Honestly, I tend to despise any movies that remind me of or follows video game plots and structure in general, but honestly, this does feel like that, and the more I think about it, the more I think I should just outright pan this film. I don't want to do that, 'cause I like everybody here, and there was clearly a lot of work put into this film, and I think there is something here in the ideas, but I don't think he's exploring it as well as he could or worst then that, giving us any reason to explore it with him. It feels like I'm combatting with the movie to try to follow it, not with the movie trying to follow it, and that's just not the kind of movie I want from Nolan. It's not him at his best and he's trying to be too cute with it. 

Yeah, you know what, I think I am gonna pan this one. If he's not trying to get me to connect with it, then I don't need the movie, period. It doesn't help that Nolan was the symbol of those seeming completely out of touch with the theater vs. streaming debate during the pandemic, even I do kinda get his point; this movie would probably be more interesting to me in a movie theater, but nah, this is a just a weaker Nolan movie, one that makes me ponder why I enjoy his better movies so much more then this one. I'm certainly not giving up on him, "Dunkirk" wasn't my cup of tea, but it was a good movie, but maybe he should find a new motif to be inspired by. I think he's starting to run out of time. 

MULAN (2020) Director: Niki Caro


So here's my thing, I've never particularly thought much about the original "Mulan". I can understand how and why the movie would have great relevance and importance to certain people, especially young Asian and Asian American people, especially young girls growing up; I mean, the story of Mulan is an inspiring one.
I only saw the original movie once or twice, and I never hated it, but outside of the symbolic inspirational aspects of the movie, I always just found it boring and forgettable and generally kinda surprised how beloved it was to begin with. 

So, I don't really come into this movie with the expectations I guess others might. In terms of Disney, ehh, it's always been a bit of an odd duck to me. Like, Mulan (Liu Yifel) has never really fit in with Disney that well, for good and for bad. She's probably considered apart of the Disney Princesses, I guess, but she doesn't fit well in there, if for no other reason, she's not a Princess. She's a soldier, after she does prove herself as a war hero, when offered a role in the Imperial Court, she rejects it, and heads back home; that's something that's stayed true through both these films, and the original folktale. That's kinda weird especially since they kept the subplot about the family wanting Mulan to marry and some of the eye-rolling sequences regarding that.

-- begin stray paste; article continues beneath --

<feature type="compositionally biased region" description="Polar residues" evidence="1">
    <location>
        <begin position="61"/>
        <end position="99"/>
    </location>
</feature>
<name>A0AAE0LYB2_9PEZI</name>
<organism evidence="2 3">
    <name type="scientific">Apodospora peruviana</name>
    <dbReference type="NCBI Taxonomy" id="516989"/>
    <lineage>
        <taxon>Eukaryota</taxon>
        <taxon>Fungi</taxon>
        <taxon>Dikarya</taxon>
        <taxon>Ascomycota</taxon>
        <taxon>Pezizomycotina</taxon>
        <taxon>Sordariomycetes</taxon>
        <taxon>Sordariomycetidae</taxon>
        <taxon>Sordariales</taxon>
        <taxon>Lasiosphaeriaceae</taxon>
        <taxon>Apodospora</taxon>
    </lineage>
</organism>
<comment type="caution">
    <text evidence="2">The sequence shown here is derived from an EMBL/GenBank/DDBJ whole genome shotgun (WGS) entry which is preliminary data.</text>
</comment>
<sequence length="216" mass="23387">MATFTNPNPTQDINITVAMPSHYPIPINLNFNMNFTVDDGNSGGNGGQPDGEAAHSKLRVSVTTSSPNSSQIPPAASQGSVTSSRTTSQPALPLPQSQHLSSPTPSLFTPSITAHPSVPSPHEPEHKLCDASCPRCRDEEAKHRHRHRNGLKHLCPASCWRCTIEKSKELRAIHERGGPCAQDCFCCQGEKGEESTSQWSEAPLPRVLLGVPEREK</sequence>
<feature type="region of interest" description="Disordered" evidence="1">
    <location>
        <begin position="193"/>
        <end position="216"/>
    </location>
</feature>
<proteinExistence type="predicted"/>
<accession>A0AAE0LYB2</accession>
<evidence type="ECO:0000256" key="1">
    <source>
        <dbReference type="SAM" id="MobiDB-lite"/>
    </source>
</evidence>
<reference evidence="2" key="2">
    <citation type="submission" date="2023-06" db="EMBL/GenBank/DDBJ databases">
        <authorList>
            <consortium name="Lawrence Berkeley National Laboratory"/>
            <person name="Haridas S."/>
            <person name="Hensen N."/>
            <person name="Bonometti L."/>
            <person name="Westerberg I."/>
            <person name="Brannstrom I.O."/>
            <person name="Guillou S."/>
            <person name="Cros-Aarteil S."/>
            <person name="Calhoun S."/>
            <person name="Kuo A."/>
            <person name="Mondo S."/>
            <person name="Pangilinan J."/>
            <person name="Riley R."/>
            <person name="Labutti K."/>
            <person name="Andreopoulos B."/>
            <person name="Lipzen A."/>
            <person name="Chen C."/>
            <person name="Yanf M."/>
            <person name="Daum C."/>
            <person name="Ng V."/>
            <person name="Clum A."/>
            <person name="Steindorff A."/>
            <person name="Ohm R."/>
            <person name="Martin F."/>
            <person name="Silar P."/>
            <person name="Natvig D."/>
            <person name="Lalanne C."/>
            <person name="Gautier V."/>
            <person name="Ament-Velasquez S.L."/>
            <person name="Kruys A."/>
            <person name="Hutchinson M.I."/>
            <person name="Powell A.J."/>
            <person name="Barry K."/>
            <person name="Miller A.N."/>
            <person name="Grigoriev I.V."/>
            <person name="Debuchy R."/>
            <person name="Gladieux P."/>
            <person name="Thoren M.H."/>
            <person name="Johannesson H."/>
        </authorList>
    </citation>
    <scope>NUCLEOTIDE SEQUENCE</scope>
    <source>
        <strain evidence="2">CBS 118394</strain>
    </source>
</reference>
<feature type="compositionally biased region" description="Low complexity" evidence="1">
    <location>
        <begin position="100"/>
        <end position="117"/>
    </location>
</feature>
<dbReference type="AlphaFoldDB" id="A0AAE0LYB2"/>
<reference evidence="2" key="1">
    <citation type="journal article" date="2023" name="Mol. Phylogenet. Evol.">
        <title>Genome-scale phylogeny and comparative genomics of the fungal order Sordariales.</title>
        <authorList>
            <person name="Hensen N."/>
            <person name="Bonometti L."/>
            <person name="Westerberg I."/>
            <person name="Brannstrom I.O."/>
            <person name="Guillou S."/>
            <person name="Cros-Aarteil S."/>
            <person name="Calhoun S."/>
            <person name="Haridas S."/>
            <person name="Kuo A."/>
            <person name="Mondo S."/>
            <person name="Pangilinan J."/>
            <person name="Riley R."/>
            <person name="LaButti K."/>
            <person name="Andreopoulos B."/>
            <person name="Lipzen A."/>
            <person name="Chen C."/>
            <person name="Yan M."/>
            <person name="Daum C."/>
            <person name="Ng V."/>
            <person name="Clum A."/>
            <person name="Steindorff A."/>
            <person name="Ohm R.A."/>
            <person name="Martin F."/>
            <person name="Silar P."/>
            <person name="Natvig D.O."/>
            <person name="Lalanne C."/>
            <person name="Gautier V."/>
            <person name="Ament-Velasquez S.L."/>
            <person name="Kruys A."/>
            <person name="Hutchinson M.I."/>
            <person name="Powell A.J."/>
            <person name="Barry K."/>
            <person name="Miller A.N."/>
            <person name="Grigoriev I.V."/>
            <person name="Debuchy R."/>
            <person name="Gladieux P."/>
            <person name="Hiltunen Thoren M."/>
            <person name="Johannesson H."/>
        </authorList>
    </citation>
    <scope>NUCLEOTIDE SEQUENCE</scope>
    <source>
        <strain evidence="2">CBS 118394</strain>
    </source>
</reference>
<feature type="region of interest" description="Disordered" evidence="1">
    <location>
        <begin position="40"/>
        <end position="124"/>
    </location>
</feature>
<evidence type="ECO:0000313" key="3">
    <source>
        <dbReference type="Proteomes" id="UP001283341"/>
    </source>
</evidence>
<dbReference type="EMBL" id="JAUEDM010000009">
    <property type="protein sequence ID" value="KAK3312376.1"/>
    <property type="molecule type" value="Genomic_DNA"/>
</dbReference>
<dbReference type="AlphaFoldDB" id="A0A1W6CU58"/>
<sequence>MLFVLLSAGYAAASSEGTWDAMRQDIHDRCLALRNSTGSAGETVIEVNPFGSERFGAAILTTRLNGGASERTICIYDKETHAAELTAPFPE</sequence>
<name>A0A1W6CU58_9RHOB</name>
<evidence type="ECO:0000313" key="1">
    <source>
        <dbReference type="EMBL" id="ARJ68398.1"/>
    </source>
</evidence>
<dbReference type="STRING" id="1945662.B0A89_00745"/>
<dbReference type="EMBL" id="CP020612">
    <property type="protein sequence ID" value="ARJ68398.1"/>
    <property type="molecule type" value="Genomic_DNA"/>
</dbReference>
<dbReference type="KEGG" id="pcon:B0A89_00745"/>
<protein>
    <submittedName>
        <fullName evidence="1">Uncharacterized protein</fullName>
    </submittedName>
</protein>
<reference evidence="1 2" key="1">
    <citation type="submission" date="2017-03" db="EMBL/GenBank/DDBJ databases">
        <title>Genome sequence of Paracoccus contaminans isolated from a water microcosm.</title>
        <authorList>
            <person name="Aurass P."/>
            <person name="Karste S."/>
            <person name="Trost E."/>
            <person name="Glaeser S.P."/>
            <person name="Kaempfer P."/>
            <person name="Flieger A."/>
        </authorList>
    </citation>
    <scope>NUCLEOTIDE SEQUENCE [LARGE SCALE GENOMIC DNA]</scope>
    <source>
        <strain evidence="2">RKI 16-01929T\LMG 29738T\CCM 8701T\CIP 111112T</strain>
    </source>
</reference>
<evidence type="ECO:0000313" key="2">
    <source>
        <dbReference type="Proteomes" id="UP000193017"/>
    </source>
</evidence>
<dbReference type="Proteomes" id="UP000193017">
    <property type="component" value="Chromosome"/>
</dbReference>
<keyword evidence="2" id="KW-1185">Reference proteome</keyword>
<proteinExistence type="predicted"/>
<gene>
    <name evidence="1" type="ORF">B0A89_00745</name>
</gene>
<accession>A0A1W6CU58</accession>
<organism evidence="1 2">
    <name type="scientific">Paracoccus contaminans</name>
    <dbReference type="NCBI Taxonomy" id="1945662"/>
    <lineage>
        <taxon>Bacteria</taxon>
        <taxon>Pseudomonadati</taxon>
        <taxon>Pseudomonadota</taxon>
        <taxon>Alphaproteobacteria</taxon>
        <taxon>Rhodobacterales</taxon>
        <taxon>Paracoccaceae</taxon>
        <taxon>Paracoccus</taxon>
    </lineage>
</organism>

There was a romance subplot in the original "Mulan" and it's kinda still here too, but it's been mitigated, and I think for the best. Frankly, that's another weird thing, Mulan's story never felt like animation was the best medium for it. It's a story of a young woman, in Ancient China, disguising herself as a man, to become a soldier to take his father's (Tzi Ma) place in the Imperial Army after he's forced to reenlist as apart of conscription. Frankly, on top of the fact that the setting is more cinematically astonishing in live-action, which I don't think anyone can argue, this movie is gorgeous and looks so much better then the original it makes me wonder why they didn't go this route originally, but also, most gender twist stories work best with live-action. There's that added tension there or pretending one's something they're not, and the fear of being found out; it's easier to replicate that in live action. In animation, it's- I mean, obviously you can still do it, but it makes the tension seem less palpable; a drawing of a woman pretending to be a man isn't as nerve-racking as the tension of an actual woman pretending to be a man.

Not that it entirely works here either... Honestly, it might just be that it's just a weird plot for Disney to begin with, and they really make it bizarre here. For instance, as opposed to just a normal enemy army they're at war with, their enemy is being controlled by a witch, Xianning (Gong Li) who she confronts at one point, and then convinces her, to stop pretending in order to be a better fighter as Mulan, as opposed to her being a good soldier, period, and this means she then becomes, eh, Crouching Tiger, Hidden Dragon Kill Bill Lady in battle,..., Uh, I don't know. I don't like these changes, the whole point of the reveal of her gender should be that it didn't matter what her gender was, not being a girl makes her, a Marvel hero... I don't know; I didn't like that.